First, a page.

Wednesday, February 02, 2011

TV and advertising: no respect for the market

Is it just me, or has TV advertising become completely tired and jaded lately?

Aside from the sharp suits, cool demeanours and sassy women of 1950s Madison Avenue, below the surface of TV's Mad Men, one can't help but be fascinated and appalled at the rapid growth of a wholly unsavoury and immoral industry designed to make shitloads of money through the blatant manipulation of people's thoughts and actions.

These advertising firms are the origin of things which have not only become commonplace in our lives, but have done so in such a way as to convince us that they've existed for ever.  Such as the fat, jolly, bearded fellow who "Ho ho hos" his way down the chimney every December, and whom a few of us can still remember was once known as Saint Nicholas.  It is a false assumption that he always wore red and white – even though this stylisation from the Coca-Cola 'family' can't be more than 60 years old!

Same goes for the 'age old tradition of sending greeting cards' – Hallmark's deliberate, massive scaling-up of an otherwise unnecessary 'tradition' resulting in a multi-billion dollar empire.  Or the introduction and subsequent integration into people's lives of a whole host of 'must have' products such as disposable nappies, frozen vegetables and paper towels.

It's true that this commercially-driven, mass brainwashing didn't happen without firm intent, considerable expense and subtatntial elbow grease, at least metaphorically.  The efforts which advertising agencies went to in order to understand their clients' markets was extensive, utilising focus groups, behaviour modelling, surveys and even illegal, hidden cameras and wire-tapping.  It's fair to say that these processes, honed to perfection in pursuit of the advertising dollar, are now available and utilised today to inform less morally corrupt enterprises such as customer service standards for community or government services, for international aid programs, for disaster and humanitarian responses and, I guess, for international espionage.  So while they are processes which can occasionally benefit society, they were definitely developed to generate masses of wealth.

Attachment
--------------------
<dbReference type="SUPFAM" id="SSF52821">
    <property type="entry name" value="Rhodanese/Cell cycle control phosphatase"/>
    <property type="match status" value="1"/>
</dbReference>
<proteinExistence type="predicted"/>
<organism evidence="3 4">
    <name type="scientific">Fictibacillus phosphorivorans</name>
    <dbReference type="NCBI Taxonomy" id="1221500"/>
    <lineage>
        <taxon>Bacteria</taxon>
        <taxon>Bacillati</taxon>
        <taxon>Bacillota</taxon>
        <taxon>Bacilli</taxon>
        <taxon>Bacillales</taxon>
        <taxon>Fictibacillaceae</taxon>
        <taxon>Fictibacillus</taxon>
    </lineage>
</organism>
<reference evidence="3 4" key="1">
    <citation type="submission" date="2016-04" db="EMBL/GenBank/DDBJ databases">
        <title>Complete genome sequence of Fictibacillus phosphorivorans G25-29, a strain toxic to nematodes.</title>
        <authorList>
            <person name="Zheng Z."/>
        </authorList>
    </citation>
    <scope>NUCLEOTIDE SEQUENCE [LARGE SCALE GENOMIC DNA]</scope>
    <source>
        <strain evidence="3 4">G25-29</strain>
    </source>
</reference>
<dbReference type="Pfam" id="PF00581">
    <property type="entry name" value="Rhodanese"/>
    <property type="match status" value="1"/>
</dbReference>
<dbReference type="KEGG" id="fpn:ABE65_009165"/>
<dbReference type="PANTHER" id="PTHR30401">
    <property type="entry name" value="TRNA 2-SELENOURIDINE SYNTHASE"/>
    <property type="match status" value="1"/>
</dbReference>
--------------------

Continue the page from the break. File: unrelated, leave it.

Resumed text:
But regardless of whether or not you agree with the motive, or the method, the intention of the advertising industry to learn about the wants and desires, behaviours and practices of the market is evidence that a certain level of respect for that market exists.  The market is not taken for granted, but rather the individuals and groups which comprise it are viewed as highly legitimate, and their thoughts and ideas important.  Sure, this desire to hear from, and understand them precedes a merciless attempt at mass brainwashing, but up until that point, there were great efforts made towards engagement and learning, and this is what is to be admired.

This is the way it has been for years, not only on Madison Avenue, but here in Australia, also.

And as a result, although we now better understand the evil intent, there have been some pretty wonderful, enjoyable and truly entertaining advertising campaigns over the years, not only from the hallowed agencies of Madison Avenue, but also from our own, home-grown pretenders.

Remember the Four-n-Twenty hot stuff ad from the 70s?  Fantastic ambience! – which could have only been possible through in-depth study of who eats pies, and why.  Interestingly, one of my favourite ads of all time was also from Four-n-Twenty, this time from the late 90s.  This was a tremendous demonstration of the advertising agency getting 'back to basics'; everything, including the slick Holden sliding past at the beginning, being clear evidence that it was developed after very close and respectful consideration of the market.